Considering 1977 Tartan 34 - What should I look for? - SailNet Community

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Old 09-05-2007
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Considering 1977 Tartan 34 - What should I look for?

A little background before the main question (skip to next paragraph if you wish):
I'm new to sailing this year, completing the CYA Basic Cruising and joining a sailshare club through my sailing school on the Ottawa River. The boats in the sailshare program are Sharks and a Tanzer (22'). The boats are fun for day sailing and longer trips are not really an option on this section of the Ottawa River. Participating in the program has brought my family (my wife plus our 2 nine year olds) into sailing and we are now looking at buying. We would like a boat that has room to spend 3-4 nights. From the content here, it looks like a boat in the 27-34' foot range would fit our family requirements, budget, and sailing conditions.

I have combed through many of the posts and have read very good things about Tartan, CS, and Pearson. I found a Tartan 34 on yachtworld that fits into my categories and is close to my next business trip. (I don't have the sufficient postings here to post the link - if you want to see the boat, search yachtworld for a Tartan in Sandusky, OH listed for $27,000). My question, based on this particular boat, is what specifically to look for in a boat of this design, age, and description? The design has keel/centerboard that (to me) would be prone to problems.

Appreciate any and all input.

Regards,
Slice2002
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Old 09-05-2007
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She certainly looks well-kept. There are a few T34C owners active on this board, so I'm sure they'll chime in soon.

I see she has the original Atomic 4, which is always a point of scrutiny. Not bad engines, mind you, but they're getting pretty old. Be sure to have an actual mechanic look at it, as opposed to the surveyor.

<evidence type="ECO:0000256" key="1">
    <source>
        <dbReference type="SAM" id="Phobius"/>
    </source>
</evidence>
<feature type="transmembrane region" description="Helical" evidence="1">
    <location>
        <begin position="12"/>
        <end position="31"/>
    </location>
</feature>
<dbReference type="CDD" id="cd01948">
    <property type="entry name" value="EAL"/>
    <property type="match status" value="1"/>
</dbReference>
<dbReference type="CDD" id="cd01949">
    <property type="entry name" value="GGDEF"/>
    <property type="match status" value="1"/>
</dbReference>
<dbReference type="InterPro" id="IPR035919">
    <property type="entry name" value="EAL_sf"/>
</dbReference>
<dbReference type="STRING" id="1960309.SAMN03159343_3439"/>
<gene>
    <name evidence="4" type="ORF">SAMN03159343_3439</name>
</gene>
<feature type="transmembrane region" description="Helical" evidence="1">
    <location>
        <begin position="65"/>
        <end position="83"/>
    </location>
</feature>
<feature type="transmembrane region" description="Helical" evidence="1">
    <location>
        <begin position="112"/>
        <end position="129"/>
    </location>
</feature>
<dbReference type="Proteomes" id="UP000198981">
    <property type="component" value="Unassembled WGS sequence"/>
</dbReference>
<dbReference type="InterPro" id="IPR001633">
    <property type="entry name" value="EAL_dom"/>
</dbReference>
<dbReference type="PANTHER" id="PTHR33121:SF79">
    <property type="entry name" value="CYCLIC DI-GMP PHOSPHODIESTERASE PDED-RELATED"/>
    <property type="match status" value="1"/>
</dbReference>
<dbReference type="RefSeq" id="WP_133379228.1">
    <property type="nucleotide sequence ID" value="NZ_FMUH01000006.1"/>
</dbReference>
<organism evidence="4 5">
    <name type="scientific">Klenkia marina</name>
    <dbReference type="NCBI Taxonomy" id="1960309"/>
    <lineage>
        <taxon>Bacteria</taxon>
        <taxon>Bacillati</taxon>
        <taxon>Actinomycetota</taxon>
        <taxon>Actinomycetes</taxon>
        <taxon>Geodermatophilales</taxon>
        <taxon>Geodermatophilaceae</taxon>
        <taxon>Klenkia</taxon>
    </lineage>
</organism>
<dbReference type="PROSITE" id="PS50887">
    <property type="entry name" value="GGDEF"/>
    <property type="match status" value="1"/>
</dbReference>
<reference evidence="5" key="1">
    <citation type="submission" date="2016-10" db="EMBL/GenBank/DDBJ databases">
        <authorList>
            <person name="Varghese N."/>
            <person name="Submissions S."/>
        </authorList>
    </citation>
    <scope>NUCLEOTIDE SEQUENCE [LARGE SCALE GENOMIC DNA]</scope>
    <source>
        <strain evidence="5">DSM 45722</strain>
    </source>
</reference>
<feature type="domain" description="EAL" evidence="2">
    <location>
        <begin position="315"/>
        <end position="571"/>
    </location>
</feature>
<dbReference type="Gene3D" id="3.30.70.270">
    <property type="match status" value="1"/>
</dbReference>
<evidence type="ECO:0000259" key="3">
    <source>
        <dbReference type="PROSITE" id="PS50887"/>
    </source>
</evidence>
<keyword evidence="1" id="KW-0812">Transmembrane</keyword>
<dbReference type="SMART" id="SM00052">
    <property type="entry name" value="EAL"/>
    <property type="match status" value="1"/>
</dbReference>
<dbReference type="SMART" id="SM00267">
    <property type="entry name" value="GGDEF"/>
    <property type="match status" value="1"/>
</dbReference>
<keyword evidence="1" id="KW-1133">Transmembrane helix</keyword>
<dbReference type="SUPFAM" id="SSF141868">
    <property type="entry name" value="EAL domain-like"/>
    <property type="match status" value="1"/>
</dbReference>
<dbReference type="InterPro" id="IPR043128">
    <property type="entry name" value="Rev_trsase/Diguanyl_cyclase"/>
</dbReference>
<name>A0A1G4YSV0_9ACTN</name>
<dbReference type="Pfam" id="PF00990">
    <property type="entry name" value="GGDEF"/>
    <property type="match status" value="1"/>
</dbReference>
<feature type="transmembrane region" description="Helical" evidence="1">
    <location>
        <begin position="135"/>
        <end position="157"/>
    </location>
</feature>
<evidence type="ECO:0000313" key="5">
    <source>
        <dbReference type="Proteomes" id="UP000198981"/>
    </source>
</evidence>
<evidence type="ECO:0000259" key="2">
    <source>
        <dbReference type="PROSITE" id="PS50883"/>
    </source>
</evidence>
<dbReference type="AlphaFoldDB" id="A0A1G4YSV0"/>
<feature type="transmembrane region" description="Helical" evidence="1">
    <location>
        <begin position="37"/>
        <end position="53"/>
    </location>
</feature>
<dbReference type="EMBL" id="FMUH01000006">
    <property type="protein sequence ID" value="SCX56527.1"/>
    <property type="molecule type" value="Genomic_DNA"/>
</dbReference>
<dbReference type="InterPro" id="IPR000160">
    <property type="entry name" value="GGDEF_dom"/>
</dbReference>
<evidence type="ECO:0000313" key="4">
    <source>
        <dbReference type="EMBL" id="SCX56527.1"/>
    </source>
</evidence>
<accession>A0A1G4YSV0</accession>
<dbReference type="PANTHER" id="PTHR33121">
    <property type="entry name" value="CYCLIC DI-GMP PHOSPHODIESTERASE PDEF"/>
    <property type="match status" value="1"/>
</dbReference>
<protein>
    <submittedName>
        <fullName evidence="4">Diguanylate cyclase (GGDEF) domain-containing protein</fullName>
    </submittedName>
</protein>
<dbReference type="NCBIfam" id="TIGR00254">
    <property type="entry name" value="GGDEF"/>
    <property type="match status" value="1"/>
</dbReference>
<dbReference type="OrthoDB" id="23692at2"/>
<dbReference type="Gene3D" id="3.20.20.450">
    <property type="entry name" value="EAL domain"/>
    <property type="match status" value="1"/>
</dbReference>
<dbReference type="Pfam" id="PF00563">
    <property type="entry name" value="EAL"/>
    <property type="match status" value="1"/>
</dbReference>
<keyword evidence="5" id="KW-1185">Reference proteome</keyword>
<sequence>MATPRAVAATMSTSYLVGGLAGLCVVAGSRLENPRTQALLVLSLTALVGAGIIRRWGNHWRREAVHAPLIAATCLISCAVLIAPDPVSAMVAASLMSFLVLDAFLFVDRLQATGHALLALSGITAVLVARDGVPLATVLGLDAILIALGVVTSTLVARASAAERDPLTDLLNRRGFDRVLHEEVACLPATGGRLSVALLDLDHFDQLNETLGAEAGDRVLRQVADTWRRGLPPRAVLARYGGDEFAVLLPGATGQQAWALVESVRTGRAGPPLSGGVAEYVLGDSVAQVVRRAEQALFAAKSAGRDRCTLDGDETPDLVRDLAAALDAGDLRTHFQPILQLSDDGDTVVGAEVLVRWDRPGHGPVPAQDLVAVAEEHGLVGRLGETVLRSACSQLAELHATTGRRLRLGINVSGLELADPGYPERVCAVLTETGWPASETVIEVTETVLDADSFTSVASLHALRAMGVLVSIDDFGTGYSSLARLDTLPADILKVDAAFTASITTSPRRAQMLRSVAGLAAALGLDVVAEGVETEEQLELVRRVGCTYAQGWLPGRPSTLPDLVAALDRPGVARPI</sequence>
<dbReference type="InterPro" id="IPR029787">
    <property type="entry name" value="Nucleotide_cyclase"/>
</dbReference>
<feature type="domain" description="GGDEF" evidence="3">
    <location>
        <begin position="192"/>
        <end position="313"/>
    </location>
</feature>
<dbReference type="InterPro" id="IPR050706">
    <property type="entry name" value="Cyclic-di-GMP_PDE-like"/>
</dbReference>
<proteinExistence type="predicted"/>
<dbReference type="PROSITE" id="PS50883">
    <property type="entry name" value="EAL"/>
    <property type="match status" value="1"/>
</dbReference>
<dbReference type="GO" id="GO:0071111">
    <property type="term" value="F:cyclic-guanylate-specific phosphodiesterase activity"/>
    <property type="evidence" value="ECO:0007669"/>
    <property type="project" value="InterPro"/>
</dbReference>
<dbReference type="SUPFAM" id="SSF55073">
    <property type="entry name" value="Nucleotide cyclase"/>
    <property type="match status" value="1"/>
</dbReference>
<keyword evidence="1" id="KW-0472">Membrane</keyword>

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Old 09-05-2007
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Given the age of the boat, you'll probably want separate engine, rigging and boat surveys.

Gasoline engines aren't necessarily a bad thing, but some people think that it should detract from the price of the boat, preferring diesel. However, there are still a lot of Atomic 4s out there. If you're planning on any extended cruising, a diesel would probably be better, since they're more fuel efficient. Also, with the advent of ethanol blend gasolines in the marine market, the fuel doesn't last quite as long—being more susceptible to water absorption problems than the older non-ethanol blends.
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Old 09-05-2007
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From the listing, the boat has been on the market since at least 21 May, so there may be some issues with it. Look carefully!
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Old 09-06-2007
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Thanks for the tips on engine and multiple surveys. I'd prefer a diesel - is there a common diesel engine swap for T34C? Not a huge deal but more food for thought.

I also noticed the time on market. Not sure if it is a function of the condition of the boat or the market. Regardless, it indicates the boat should sell under list.